PGA Tour commissioner Jay Monahan agreed to the framework of a deal to merge commercial operations with the DP World Tour and PIF on Tuesday morning. It was such a stunning reversal of his former hard-line stance that Monahan stood before his players later that day in Toronto and also took questions from the media.
So many questions were raised but first off, how did Monahan get from refusing to meet with the Saudis for the past several years to getting into bed with them?
“We just realized that we were better off together than we were fighting or apart, and by thinking about the game at large and eliminating a lot of the friction that’s been out there and doing this in a way where we can move forward,” he said. “Ultimately it was looking at the broader picture and saying that I don’t think it’s right or sustainable to have this tension in our sport and to be able to organize and orient this in a way where we’re in a control position, we have an investor, a great and world-class investor, and I recognize everything that I’ve said in the past and in my prior positions.”
“I recognize that people are going to call me a hypocrite. Anytime I said anything, I said it with the information that I had at that moment, and I said it based on someone that’s trying to compete for the PGA Tour and our players. I accept those criticisms. But circumstances do change. I think that in looking at the big picture and looking at it this way, that’s what got us to this point.”
Monahan shared more on the timeline, noting that secret conversations had been conducted over the last seven weeks. There were four in-person meetings and a number of video calls and phone conversations.
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“When you get into these conversations, and given the complexity of what we were dealing with, it’s not uncommon that the circle of information is very tight,” Monahan explained. “In our case, we kept that information very tight. There were two prominent Policy Board members that sat side by side with me, our chairman Ed Herlihy as well as Jimmy Dunne, and ultimately we got to the point where we finalized everything last night and had a communications plan that we started first thing tomorrow.”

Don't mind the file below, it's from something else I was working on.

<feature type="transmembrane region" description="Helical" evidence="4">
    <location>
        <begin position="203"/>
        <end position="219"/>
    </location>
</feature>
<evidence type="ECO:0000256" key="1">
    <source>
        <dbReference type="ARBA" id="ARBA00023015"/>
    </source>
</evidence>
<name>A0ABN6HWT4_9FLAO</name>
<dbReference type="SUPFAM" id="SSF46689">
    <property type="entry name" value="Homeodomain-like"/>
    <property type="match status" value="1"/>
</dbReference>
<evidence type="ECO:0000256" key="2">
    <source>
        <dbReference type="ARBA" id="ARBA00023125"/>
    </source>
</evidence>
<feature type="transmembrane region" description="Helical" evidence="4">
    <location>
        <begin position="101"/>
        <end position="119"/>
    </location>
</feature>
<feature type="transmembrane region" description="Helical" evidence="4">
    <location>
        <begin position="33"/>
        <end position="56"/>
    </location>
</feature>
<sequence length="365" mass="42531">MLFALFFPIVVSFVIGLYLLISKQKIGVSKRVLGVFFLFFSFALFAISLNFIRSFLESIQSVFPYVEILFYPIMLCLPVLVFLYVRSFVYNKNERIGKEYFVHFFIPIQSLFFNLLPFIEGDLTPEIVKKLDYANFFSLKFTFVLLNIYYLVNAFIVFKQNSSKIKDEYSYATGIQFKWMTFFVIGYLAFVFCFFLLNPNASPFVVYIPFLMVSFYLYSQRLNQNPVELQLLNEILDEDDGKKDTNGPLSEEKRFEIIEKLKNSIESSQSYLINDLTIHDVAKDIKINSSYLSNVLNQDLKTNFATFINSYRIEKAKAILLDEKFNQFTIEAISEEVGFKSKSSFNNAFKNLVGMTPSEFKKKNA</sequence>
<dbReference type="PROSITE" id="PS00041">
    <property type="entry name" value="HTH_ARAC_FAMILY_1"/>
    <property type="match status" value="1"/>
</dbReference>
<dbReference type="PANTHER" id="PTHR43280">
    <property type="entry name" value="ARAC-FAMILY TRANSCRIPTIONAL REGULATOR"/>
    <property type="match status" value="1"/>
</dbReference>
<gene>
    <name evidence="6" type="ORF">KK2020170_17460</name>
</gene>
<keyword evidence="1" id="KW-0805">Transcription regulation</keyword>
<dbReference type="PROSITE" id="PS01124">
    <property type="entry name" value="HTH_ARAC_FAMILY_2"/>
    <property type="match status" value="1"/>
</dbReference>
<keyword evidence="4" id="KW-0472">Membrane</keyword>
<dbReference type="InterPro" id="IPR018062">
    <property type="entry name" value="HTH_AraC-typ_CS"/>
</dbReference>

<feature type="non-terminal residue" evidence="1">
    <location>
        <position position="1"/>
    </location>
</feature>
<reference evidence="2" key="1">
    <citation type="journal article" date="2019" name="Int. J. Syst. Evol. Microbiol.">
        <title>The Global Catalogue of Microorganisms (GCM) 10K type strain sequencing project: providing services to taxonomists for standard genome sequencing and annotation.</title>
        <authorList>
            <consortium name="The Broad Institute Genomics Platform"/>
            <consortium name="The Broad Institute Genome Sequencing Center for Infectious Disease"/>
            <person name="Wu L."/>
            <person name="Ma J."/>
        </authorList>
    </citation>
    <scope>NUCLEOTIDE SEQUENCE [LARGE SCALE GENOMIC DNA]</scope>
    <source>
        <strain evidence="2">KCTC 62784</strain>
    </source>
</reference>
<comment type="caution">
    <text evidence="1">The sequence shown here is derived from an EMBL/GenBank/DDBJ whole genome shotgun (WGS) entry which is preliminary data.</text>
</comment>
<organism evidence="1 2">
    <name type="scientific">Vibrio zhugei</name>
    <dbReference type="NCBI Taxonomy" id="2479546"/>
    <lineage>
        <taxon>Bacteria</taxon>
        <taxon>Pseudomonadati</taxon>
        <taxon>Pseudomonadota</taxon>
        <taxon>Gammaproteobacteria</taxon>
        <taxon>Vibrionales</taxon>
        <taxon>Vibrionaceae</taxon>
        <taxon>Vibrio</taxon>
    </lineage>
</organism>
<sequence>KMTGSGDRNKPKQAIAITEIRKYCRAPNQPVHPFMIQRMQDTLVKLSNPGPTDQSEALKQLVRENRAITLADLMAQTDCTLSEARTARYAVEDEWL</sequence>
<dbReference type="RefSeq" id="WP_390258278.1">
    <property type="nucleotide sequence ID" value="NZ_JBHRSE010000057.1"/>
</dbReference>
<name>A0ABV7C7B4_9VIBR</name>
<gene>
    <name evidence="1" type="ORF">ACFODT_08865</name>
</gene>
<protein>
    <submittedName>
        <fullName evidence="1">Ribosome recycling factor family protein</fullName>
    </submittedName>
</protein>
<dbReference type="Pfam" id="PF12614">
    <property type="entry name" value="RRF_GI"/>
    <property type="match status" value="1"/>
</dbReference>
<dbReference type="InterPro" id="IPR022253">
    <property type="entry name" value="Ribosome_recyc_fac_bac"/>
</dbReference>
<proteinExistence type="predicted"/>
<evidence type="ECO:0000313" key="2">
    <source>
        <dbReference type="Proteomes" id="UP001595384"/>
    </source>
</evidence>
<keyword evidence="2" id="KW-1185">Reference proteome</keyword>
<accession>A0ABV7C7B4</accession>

Monahan pointed out that Saudi Arabia’s financial resources will allow the Tour to capitalize on a number of opportunities that will allow it to create “meaningful growth” for its players.
“Between our reserves, the legal fees, our underpin and our commitment to the DP World Tour and their legal fees, it’s been significant,” he said of the costs of fighting a civil war with LIV. “I’m grateful that when we looked to ’24, the response that we’ve gotten from our sponsors and our partners has been very positive, and those losses that we’ve experienced in ’23 will be significantly mitigated.
“We’ve been handicapped. We’re a pass-through organization. We’ve not been able to reinvest our dollars in growth businesses, and now this gives us the opportunity to do that. Being able to do that and recognizing the uncertainty generally in the commercial realm going forward puts us in a position where I can say today to our members that we’re going to experience meaningful growth as we go forward.
“This puts us in a position where we’ve got capital that we can deploy to the benefit of our members and through our tournaments, and it gives us capital to deploy in growth businesses that ultimately will generate a return that we’ll reinvest in our players.”
Monahan said it was too soon to determine the pathway back for LIV players but he said those members who remained loyal made the right decision.
“They’ve helped rearchitect the future of the PGA Tour. They’ve moved us to a more pro-competitive model,” he said. “I think any player that has stayed is going to realize that the money that they’re going to make, the strength of this platform, all the things that we talk about are going to put them in a really strong position. They’re going to win. They’re going to continue to grow, and we’re in a control position on their behalf as we move forward in this structure.”